Regulation (EU) No 648/2012 of the European Parliament and of the Council on OTC derivatives, central counterparties and trade repositories

20-03-2017

Regulation 648/2012 intends to make derivative markets more stable, transparent and efficient. It implements G20 commitments on over-the-counter derivatives and on the mitigation of risks on financial markets. It establishes several important principles and rules applicable to derivative contracts, such as a clearing obligation or a reporting obligation, but also rules applicable to subjects active in the financial markets, such as central counterparties or trade repositories. The implementation reports of the European Commission, as well as reports of the European Securities and Markets Authority and of the European Systemic Risk Board, show that the regulation in its current state needs several changes and amendments. These reports note the existing challenges linked with procyclicality, frontloading, management of systemic risk or the position of central counterparties and of the European Securities and Markets Authority. Furthermore, the unclear language of the regulation, missing and unclear definitions (e.g. 'client' or 'assets') and the issues linked with transparency should be considered when it comes to be amended. The European Parliament has called on the Commission on several occasions to update the financial legislation and improve the compliance with commitments on OTC derivatives reform set by the G20. Similarly, the European Economic and Social Committee has noted the need to update the existing legislation. Last, but not least, the European Commission itself has expressed the willingness to come forward with a new legislative proposal that will update the existing system of OTC derivatives, central counterparties and trade repositories. It is expected that the Commission will submit this proposal in June 2017.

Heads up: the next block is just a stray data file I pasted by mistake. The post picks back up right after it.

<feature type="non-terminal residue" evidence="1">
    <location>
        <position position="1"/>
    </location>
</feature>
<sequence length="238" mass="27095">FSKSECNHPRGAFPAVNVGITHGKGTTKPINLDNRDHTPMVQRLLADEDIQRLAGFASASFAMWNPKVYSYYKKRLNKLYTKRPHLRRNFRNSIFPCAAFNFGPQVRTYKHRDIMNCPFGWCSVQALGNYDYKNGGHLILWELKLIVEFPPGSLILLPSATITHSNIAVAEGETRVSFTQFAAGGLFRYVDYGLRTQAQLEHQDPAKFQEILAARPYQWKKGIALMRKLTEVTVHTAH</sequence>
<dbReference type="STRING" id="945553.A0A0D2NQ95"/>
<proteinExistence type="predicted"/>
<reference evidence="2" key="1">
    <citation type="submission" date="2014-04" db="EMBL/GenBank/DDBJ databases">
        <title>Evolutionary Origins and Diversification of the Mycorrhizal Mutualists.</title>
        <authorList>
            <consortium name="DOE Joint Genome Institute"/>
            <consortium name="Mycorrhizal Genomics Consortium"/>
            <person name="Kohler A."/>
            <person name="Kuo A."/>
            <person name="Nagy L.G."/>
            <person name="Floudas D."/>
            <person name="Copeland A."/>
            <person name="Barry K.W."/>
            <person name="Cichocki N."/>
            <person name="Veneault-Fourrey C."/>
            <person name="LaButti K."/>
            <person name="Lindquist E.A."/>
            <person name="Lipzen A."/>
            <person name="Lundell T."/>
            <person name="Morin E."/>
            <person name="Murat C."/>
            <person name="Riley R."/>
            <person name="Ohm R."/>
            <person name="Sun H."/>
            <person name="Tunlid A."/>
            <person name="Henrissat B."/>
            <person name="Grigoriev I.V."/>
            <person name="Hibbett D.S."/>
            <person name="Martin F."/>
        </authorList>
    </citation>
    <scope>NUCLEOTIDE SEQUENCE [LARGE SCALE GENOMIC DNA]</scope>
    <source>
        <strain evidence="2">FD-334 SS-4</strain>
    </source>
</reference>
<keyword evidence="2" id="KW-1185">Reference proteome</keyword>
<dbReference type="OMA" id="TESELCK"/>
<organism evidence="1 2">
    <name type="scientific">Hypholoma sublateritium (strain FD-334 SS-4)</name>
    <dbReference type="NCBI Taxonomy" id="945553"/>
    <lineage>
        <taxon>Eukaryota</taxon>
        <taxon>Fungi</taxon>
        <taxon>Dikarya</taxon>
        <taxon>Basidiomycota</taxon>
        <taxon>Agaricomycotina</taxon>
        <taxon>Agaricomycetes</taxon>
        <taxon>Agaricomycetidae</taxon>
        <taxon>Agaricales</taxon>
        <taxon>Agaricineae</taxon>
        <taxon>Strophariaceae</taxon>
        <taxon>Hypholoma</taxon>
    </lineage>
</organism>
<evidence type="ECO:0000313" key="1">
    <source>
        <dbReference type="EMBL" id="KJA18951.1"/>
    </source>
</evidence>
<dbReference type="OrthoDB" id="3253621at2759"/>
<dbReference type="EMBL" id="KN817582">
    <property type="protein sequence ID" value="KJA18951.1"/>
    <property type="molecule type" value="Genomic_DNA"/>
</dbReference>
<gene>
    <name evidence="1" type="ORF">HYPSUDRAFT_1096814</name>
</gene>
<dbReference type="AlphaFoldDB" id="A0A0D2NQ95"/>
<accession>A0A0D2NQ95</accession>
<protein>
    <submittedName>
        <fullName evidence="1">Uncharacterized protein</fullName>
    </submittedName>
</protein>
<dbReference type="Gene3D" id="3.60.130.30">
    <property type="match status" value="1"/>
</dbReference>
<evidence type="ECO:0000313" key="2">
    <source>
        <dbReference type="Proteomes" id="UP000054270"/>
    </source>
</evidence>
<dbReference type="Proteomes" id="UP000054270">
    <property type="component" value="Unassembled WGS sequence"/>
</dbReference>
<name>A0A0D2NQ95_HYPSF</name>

Regulation 648/2012 intends to make derivative markets more stable, transparent and efficient. It implements G20 commitments on over-the-counter derivatives and on the mitigation of risks on financial markets. It establishes several important principles and rules applicable to derivative contracts, such as a clearing obligation or a reporting obligation, but also rules applicable to subjects active in the financial markets, such as central counterparties or trade repositories. The implementation reports of the European Commission, as well as reports of the European Securities and Markets Authority and of the European Systemic Risk Board, show that the regulation in its current state needs several changes and amendments. These reports note the existing challenges linked with procyclicality, frontloading, management of systemic risk or the position of central counterparties and of the European Securities and Markets Authority. Furthermore, the unclear language of the regulation, missing and unclear definitions (e.g. 'client' or 'assets') and the issues linked with transparency should be considered when it comes to be amended. The European Parliament has called on the Commission on several occasions to update the financial legislation and improve the compliance with commitments on OTC derivatives reform set by the G20. Similarly, the European Economic and Social Committee has noted the need to update the existing legislation. Last, but not least, the European Commission itself has expressed the willingness to come forward with a new legislative proposal that will update the existing system of OTC derivatives, central counterparties and trade repositories. It is expected that the Commission will submit this proposal in June 2017.